Posted by ProPortion Foods Blog on Nov 23, 2018 in Research
The number of people with food allergies is rising dramatically around the world. In fact, data suggest that peanut allergies have tripled over the past couple of decades.
Food allergy – an abnormal immune response to specific proteins – affects around 1 in 20 children. The most common triggers are egg, cow’s milk, peanut, tree nuts, seafood, soy, fish and wheat.
Most reactions aren’t severe, and many children will outgrow them. But peanut, tree nut, seed and seafood allergies are more likely to cause lifelong problems. And it is possible to develop an allergic reaction to a food that was previously safe to eat.
By adulthood, around 2 in 100 people suffer from food allergies. Symptoms can include swelling around the face, hives or skin rash, stomach pain and vomiting. In some they can cause anaphylaxis, a life-threatening reaction to suspect foods.
Not everyone with an allergy reacts to the common foods. More than 160 different foods have caused allergic reactions, including meat, sesame seeds, avocados, marshmallows (gelatin), corn, mango, dried fruit, and hot dogs.
Many less common food allergies are caused by oral allergy syndrome (OAS) or pollen-food allergy syndrome. People with OAS react to inhaled allergens like pollen from trees, weeds or grasses, and can develop “cross-reactivity” to foods with similar proteins.
For instance, many people with an allergy to birch and mugwort pollen also react to raw apple, and citrus fruit allergy can cross over to other citrus fruits, grass pollens, Timothy grass, birch and mugwort pollen.
Allergic reactions can impact quality of life. And because of serious and potentially fatal reactions in rare cases, common allergens must be listed on all foods.
Failure to list all ingredients can be tragic, like in the case of 15-year old Natasha Ednan-Laperouse, who died from an allergic reaction to a baguette in 2016. The culprit was sesame seeds, which was not on the ingredient list.
Hospitals and aged care facilities also need to be aware of new laws.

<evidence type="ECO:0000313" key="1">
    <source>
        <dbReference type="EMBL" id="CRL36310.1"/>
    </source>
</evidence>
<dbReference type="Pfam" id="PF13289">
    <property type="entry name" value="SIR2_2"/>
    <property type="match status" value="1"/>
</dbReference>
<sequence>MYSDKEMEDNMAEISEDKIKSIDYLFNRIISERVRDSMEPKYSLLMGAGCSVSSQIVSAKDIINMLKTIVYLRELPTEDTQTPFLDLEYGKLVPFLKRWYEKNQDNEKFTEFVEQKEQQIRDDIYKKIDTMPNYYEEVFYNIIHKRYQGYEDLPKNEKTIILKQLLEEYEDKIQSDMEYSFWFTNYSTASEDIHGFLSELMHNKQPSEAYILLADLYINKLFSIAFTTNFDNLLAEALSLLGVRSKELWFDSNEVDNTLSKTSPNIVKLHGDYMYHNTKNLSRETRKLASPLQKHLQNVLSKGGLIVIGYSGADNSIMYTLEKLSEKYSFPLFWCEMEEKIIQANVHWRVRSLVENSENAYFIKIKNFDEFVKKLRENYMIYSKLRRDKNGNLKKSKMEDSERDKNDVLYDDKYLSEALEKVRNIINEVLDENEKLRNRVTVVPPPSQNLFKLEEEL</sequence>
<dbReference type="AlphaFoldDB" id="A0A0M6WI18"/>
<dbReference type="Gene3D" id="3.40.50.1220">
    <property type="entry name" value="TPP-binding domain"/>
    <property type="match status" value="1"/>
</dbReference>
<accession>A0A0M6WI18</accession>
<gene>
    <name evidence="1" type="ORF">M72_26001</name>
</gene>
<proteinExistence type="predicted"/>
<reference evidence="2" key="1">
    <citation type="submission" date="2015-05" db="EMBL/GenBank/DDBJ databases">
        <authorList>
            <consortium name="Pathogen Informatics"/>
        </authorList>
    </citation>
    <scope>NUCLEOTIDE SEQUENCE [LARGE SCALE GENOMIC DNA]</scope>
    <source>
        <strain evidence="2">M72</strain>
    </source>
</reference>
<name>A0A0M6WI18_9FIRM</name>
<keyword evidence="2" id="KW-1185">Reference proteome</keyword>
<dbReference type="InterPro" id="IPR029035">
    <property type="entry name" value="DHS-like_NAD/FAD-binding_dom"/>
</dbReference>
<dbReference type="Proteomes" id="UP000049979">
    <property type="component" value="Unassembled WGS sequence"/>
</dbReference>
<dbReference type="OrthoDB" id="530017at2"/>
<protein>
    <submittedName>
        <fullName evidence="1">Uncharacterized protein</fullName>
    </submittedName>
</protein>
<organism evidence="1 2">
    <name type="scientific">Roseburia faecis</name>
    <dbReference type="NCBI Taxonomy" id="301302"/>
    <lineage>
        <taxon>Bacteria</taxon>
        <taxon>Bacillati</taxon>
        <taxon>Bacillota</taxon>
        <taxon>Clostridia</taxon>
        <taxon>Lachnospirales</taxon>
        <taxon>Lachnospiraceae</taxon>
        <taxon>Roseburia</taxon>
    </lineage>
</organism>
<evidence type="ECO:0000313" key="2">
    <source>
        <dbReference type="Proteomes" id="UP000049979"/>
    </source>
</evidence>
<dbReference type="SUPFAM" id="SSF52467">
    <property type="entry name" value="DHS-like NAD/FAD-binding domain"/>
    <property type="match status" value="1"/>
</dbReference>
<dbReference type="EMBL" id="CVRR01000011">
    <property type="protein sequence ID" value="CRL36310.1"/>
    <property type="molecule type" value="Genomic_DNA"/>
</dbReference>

People who are allergic to peanuts (which are legumes, not nuts) might also be allergic to lupin, another type of high protein legume.
Australia’s food standards body, FSANZ, recently changed food labelling laws to require that lupin be declared as an ingredient – even if the food isn’t packaged.
Although lupin is not ordinarily used in Australian foods, it can be found in a range of common food items like bread, bakery products, pasta, sauces, beverages and even meat-based products like burgers and sausages.
Experts are not sure why food allergies are rising, but environmental influences are most likely.
A probable factor is the human microbiome – the 100 trillion bacteria and other microbes that coexist with us, mainly in our gut. These microbes play crucially important roles in immunity.
A host of modern practices has diluted our microbial diversity, including excessive use of antibiotics and disinfectants, and replacing diverse plant food diets with highly processed foods.
Another intriguing link is the higher incidence of food allergies in areas with less sunlight, suggesting a possible role for vitamin D.
Drawing from these observations, experts advise that we increase our exposure to green spaces, natural environments and sunlight, and regularly eat a broad range of plant foods.
Note that food allergies are different to food sensitivities.